When we moved from New York to St. Louis to start our restaurant, Vicia, the low cost of entry into the market was one of the reasons why — in the larger cities we had worked in, the cost of entry made it almost impossible to build a business alone.
With that low cost of entry came the opportunity to play, experiment, and innovate. Creating something in a city like this one meant having the chance to try groundbreaking ideas and see what customers would let us do. The lesson was that a burgeoning city's hunger for growth made that growth easy. And once our restaurant was well underway, we were grateful for that lesson because it turned out to be just as true for growing our own business.
Growth in food hospitality, however, requires an immense amount of quick thinking. In any restaurant, agility is the name of the game — how can you meet the unique needs of different diners’ appetites? Better yet, how can you exceed their expectations and give them something to remember? People take their food seriously, so it’s a delicate balancing act.
And although the exact decisions we make to remain agile are specific to our industry and our business, their principles are more democratic. In fact, they can apply to nearly any industry.
Being as Agile as People’s Appetites
For any business, customer relationships are built on trust. The most successful companies build loyalty by providing an excellent customer experience while being consistent in their messaging and advertising. The food industry especially must embody this principle — again, most people are pickier about their food than anything else, and few things change as often as people’s appetites and tastes.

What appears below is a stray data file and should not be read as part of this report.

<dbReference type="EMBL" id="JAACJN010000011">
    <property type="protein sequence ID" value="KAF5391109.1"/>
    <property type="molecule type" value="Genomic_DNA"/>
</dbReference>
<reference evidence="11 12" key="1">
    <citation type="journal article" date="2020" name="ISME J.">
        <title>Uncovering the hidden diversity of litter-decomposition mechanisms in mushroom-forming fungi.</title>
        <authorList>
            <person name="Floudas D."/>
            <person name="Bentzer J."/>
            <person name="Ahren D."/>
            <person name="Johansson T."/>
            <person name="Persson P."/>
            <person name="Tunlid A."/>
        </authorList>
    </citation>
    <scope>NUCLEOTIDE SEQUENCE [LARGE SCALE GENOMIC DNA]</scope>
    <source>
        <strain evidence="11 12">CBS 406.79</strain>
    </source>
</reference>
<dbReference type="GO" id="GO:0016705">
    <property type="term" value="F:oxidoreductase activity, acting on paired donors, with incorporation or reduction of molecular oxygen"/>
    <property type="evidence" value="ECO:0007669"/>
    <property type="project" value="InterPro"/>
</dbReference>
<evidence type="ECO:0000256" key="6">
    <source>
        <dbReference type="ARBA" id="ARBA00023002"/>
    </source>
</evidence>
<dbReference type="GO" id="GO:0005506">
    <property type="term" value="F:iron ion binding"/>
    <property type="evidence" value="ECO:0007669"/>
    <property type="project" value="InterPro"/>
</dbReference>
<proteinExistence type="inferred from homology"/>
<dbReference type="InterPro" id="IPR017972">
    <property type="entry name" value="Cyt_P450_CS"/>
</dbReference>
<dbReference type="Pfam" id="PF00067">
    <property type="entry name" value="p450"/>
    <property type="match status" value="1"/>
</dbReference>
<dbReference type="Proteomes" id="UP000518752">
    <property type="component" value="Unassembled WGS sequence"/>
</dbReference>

One of the best aspects of a restaurant is that you directly interact with customers all day, every day. (The invaluable, real-time feedback that’s right at your fingertips is something companies spend so much time and resources on trying to acquire, so we’re fortunate there.) In the food industry in particular, we have to continuously take this feedback and make tweaks to dishes and services, often changing things from one day to the next.
However, restaurants also have to stay true to their values and principles. We can’t change our identity because one person doesn’t like us. In other words, we never thought to equate agility with reckless pivots. Restaurateurs must quickly learn that we can’t please everyone, but that doesn’t stop us from striving to make all guests happy during their visit. For us, this required the flexibility to be as innovative as the dishes we provide, using feedback to constantly improve without changing the core of our restaurant’s identity.
For instance, our reservation policies and overall training of our front desk have evolved quite a bit since we first opened. At first, we wanted to keep everything 'by the book' and make sure every diner and employee followed every rule. We quickly learned that the elements of time and people made things more complicated. Plans change, and when a guest was a bit late but now is standing right in front of you wanting to enjoy your food, you find a way to accommodate her.